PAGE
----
How to create a bokeh effect in portrait photos

How to create a bokeh effect in portrait photos

One question I am often asked is: how can I take the beautiful and soft blur background effect shown in the photo above.

Many new photographers have a misunderstanding that this effect can only be achieved by buying an expensive lens with a large aperture.

Although a large aperture will bring a shallower depth of field to your photos, people seem to have ignored or never heard of two other factors that can create this blurred background.

In this article, I will tell you these three factors that can create a beautiful blurred background, and teach you how to use your existing lens to take such a photo.

The three factors that affect the degree of background blur are:

  • Aperture size

  • The focal length of the lens

  • The distance between the subject and the background

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In order to show the blur effect of these three factors on the background, I took some photos of my friend’s daughter. When taking the first group of four photos, she was about 60 cm away from the front door of the house in the background.

The focal lengths of the several lenses I used when shooting were 16mm, 35mm, 70mm and 150mm respectively. I used the same aperture size when I took the 8 photos below, but I won't reveal how big they are.

Please note that I am using a Canon 5D Mark III, which is a full-frame camera. If your camera uses a smaller size sensor (such as the APS-C frame sensor), the following effects will be obtained The focal length used should be approximately 11mm, 24mm, 50mm and 100mm.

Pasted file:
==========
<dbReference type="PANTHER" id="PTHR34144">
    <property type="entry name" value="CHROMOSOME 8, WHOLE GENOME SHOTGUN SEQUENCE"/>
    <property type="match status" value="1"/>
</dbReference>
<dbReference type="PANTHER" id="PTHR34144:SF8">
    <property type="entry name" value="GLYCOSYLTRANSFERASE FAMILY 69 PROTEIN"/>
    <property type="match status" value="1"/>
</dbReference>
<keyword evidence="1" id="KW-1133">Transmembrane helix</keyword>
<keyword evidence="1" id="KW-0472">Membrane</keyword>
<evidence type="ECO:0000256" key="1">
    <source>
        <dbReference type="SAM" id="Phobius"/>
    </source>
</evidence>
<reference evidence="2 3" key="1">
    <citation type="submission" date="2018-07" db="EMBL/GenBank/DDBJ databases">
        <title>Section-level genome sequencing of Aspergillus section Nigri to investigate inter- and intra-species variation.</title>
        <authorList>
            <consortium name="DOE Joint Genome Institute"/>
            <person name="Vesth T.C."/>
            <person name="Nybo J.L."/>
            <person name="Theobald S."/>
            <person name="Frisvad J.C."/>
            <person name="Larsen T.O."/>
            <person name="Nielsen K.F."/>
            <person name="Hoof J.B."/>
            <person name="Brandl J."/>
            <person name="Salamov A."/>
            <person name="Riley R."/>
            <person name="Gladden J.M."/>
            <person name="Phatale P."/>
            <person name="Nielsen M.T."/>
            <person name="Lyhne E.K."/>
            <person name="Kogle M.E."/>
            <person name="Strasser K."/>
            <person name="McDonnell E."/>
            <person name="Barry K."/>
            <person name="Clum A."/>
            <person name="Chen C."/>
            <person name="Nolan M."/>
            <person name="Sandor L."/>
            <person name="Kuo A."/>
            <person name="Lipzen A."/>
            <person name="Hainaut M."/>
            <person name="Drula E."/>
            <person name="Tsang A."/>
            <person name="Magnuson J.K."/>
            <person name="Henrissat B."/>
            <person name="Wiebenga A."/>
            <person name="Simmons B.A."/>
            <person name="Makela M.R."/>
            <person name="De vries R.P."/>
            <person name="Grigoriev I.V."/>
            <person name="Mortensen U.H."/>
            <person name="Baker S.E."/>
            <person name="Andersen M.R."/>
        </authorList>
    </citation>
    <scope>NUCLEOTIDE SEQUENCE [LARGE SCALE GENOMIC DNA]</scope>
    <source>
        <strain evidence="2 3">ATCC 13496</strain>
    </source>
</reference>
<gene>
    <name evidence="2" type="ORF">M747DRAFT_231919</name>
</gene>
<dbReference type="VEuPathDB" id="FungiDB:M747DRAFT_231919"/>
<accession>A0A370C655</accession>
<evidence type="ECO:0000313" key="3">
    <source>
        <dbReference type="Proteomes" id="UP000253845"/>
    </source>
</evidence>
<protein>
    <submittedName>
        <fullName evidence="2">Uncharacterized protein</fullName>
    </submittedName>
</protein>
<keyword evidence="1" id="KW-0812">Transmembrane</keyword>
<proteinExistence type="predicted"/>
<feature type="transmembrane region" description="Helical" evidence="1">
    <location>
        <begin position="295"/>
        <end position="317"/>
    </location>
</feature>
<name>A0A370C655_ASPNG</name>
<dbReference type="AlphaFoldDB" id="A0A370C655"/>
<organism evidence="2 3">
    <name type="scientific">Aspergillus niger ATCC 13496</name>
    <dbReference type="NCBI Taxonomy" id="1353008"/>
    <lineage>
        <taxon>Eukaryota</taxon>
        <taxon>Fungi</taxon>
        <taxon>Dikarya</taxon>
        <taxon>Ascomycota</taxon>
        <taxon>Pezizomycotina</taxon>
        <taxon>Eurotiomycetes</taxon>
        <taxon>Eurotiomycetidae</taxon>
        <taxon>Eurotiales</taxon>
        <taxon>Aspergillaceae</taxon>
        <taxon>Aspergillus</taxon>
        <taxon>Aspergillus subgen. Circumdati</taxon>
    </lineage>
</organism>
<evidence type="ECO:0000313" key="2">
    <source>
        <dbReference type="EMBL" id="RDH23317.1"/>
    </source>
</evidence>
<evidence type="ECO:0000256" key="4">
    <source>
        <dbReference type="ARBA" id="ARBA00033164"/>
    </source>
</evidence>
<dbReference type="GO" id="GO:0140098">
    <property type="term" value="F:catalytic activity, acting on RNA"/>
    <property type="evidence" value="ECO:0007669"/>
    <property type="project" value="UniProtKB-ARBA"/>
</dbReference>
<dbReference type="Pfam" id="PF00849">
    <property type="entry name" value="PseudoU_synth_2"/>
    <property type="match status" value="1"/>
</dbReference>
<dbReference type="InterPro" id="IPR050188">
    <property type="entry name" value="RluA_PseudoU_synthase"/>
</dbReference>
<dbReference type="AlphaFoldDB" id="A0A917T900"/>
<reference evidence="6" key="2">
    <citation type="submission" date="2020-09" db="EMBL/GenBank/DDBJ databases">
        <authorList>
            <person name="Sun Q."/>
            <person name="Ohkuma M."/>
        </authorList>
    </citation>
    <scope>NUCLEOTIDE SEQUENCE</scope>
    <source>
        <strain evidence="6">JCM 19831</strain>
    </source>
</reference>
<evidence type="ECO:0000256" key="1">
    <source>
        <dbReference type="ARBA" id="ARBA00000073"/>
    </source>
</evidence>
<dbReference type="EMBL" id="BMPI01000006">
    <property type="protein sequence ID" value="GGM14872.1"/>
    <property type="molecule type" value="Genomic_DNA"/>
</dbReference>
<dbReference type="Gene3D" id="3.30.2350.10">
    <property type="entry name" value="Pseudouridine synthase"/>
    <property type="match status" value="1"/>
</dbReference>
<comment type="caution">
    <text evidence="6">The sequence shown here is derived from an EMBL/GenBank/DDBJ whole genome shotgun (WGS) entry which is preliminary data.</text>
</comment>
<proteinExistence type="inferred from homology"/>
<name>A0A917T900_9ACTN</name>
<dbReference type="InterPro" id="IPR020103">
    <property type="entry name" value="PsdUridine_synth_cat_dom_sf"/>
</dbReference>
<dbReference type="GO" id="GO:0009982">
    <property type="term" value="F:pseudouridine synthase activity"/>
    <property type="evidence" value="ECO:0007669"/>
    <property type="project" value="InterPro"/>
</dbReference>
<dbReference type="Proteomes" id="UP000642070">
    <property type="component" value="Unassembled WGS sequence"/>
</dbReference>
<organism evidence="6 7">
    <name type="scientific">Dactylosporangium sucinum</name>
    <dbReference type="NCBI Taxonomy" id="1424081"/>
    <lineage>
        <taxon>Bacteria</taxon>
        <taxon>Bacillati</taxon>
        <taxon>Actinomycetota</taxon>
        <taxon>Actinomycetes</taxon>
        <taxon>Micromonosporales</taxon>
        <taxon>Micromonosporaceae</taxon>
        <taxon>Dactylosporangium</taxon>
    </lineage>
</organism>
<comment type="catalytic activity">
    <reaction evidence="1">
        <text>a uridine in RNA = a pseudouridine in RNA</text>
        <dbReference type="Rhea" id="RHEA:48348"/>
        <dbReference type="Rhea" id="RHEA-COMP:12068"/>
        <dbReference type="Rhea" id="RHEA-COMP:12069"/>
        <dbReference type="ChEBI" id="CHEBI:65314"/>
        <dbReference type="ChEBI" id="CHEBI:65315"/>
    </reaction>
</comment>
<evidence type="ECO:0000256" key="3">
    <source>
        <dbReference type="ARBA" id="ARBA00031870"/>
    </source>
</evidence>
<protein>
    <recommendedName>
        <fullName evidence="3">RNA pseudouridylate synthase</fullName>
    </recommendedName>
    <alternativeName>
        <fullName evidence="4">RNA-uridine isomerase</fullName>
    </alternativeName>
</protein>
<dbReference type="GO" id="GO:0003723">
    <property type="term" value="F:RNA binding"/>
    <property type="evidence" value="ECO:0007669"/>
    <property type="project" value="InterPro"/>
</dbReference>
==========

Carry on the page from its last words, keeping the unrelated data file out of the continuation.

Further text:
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These are four photos of the second group. The girl is about 6 meters away from the house in the background. Every time I change lenses, I will stay away from her a little bit to keep her size as consistent as possible on the photo.

Please pay attention to the blur of the background in the second set of photos, especially the one taken with the longest focal length lens. You should see the relationship between the degree of blur and the focal length of the lens.

Remember, the aperture size of these eight photos are all the same. The only difference in the first group of photos is the focal length of the lens. The only factor that changes when the second group of photos is taken is the distance between the girl and the background. distance.

So let's look at the effect of aperture on the degree of blur.

As I said before, I deliberately didn't tell you the size of the aperture in the previous two sets of photos. I wonder if you will be surprised when I tell you that they were all shot with f/5.6 aperture.

But that's the case. All the above photos were taken at an aperture of f/5.6. This does not seem to be the first aperture setting that everyone thinks of when shooting a blurred background.

Your kit lens should have f/5.6, right? In this way, would you still think that without a large aperture lens worth thousands and tens of thousands of dollars, it is impossible to shoot a virtual background? Think again, please keep reading.

Make another comparison with f/2.8 aperture

In order to demonstrate the effect of the aperture size on the degree of background blur, I took two sets of photos with an aperture setting of f/2.8. The first group also had the girl closer to the house, and the second group had her far away from the house.

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Please observe the focal length of the lens, the distance of the subject from the background and the larger aperture which factors have the greater influence on the degree of background blur. It can be found that the background blur of these two groups of photos and the first two groups of photos with f/5.6 aperture are not much similar.



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